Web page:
Contact Energy's plans to build dams along the Clutha
River are "a slap in the face for the people of Otago", a
leading river environmentalist says.
Clutha Mata-Au River chairman Lewis Verduyn said Contact's
plans to build dams at Luggate, Queensberry, Beaumont and
Tuapeka Mouth were unacceptable and unsustainable.
"It's a price too high to pay. [Building dams] jeopardises
river communities and is a serious threat to one of the
Otago's most iconic natural features."
While there had been "plenty of indication" from Contact
about its intentions to proceed with dams on the Clutha, the
power company was underestimat-ing the opposition it would
face, he said.
"There is no way communities along the river will accept
The Clutha Mata-Au group, an environmental organisation
dedicated to preserving the ecology of the Clutha corridor,
has been working to establish a riverside trail from Lake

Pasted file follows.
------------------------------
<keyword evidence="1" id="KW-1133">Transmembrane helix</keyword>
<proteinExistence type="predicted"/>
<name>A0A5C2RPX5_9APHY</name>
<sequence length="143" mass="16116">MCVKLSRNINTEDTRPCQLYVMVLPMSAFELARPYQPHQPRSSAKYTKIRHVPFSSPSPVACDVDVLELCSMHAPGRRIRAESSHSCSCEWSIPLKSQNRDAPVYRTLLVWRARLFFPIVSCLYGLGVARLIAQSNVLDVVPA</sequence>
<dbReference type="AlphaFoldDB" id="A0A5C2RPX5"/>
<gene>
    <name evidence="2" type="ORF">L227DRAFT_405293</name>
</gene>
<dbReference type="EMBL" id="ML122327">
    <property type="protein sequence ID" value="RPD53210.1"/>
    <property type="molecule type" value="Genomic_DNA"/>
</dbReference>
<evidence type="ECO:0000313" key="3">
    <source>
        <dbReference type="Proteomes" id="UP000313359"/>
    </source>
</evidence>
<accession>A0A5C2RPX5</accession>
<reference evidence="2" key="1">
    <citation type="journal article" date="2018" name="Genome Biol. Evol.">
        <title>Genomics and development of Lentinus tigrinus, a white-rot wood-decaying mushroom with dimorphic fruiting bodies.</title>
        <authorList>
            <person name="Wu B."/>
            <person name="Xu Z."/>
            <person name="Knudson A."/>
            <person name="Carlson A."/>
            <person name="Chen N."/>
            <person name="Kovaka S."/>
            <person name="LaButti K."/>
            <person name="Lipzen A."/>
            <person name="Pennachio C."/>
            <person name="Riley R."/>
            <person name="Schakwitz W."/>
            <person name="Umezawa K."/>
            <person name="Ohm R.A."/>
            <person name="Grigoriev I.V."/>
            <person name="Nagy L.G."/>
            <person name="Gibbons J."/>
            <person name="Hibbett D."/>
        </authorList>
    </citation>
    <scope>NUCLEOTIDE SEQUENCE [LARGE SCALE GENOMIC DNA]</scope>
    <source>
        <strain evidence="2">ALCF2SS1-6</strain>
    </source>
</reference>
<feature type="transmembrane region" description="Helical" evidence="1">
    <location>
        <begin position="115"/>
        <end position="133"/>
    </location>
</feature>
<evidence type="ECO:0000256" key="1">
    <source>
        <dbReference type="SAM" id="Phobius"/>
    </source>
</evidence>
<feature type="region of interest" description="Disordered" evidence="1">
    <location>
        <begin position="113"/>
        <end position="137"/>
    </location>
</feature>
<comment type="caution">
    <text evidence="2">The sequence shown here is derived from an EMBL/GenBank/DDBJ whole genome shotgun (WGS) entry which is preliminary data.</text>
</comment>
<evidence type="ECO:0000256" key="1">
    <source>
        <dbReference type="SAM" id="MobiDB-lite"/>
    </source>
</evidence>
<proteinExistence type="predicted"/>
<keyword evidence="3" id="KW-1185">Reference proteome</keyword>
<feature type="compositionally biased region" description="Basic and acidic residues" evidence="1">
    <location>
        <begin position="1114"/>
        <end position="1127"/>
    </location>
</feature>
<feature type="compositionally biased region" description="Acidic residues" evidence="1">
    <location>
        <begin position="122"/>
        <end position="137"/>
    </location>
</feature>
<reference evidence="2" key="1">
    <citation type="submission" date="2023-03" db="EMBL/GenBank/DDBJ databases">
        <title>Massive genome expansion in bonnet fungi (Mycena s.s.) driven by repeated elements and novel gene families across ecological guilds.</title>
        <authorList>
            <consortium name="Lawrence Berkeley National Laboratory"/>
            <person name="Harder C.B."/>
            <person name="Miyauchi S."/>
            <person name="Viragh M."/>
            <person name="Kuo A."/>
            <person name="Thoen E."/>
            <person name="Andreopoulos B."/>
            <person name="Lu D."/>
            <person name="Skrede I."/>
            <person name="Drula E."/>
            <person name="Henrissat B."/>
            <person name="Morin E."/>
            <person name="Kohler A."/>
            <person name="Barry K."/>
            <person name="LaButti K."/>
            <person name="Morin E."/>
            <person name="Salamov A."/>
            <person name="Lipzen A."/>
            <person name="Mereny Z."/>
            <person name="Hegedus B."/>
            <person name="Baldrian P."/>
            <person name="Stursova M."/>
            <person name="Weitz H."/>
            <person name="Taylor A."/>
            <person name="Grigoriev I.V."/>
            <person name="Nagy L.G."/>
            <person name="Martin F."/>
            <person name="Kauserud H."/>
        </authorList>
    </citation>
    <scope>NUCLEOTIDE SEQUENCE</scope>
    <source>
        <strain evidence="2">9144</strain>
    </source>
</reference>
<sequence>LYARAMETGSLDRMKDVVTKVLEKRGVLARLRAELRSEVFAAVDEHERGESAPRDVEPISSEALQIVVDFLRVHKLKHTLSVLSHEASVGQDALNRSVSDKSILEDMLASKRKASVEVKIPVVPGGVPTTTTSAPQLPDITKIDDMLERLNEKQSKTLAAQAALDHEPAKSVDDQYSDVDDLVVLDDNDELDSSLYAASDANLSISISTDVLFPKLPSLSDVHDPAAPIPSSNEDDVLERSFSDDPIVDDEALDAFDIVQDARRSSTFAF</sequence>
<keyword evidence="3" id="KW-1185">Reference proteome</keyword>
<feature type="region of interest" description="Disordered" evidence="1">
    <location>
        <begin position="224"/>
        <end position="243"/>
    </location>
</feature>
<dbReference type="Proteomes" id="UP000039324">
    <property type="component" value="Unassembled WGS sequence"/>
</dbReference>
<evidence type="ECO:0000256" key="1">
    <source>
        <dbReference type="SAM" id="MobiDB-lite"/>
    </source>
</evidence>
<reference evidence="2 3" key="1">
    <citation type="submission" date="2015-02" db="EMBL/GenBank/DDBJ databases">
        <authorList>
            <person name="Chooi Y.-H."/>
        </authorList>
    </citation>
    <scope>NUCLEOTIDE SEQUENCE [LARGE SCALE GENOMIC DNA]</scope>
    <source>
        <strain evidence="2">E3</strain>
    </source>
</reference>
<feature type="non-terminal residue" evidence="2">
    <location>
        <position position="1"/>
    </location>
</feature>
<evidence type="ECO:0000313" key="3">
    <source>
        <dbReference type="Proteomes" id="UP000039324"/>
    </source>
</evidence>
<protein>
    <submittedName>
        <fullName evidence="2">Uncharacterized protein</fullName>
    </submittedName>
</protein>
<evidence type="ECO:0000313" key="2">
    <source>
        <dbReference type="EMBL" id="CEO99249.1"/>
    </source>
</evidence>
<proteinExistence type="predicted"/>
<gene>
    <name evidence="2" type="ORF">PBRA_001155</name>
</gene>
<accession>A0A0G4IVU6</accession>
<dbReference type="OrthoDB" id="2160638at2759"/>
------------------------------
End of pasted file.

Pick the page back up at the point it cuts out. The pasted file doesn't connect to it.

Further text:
Wanaka to the river's mouth on the South Otago coast, near
He questioned the logic of Contact's plans, given the
"minefield of problematic issues" the electricity supply
industry was experiencing.
This included issues such as weather patterns creating low
water flows during winter, which in turn affected
elec-tricity generation and hydro-electric lake storage
Contact complained about New Zealand's ailing power
transmission grid network, which was incapable of storing
excess electricity generated in times of oversupply, yet it
was intent on increasing its generating capacity regardless,
Contact was forced to spill water from its Clyde and Roxburgh
dams in December, after a breakdown at the Tiwai Point
aluminium smelter caused an oversupply of electricity
generation, which the national grid could not store.
There was also the issue of "budget blowouts" when
establishing dams, Mr Verduyn said.
The original contract for construction of the Clyde dam was
$102.6 million, but the eventual total cost topped $2.8
Riverside communities have lived with the threat of dam
construction and development for too long, he said.
They had lost 2300ha of land, farms, orchards, hundreds of
jobs and livelihoods, and also tourism opportunities,
asso-ciated with potential marketable sites, such as Old
"Contact Energy owes the river communities for everything
we've already lost and now they want it all."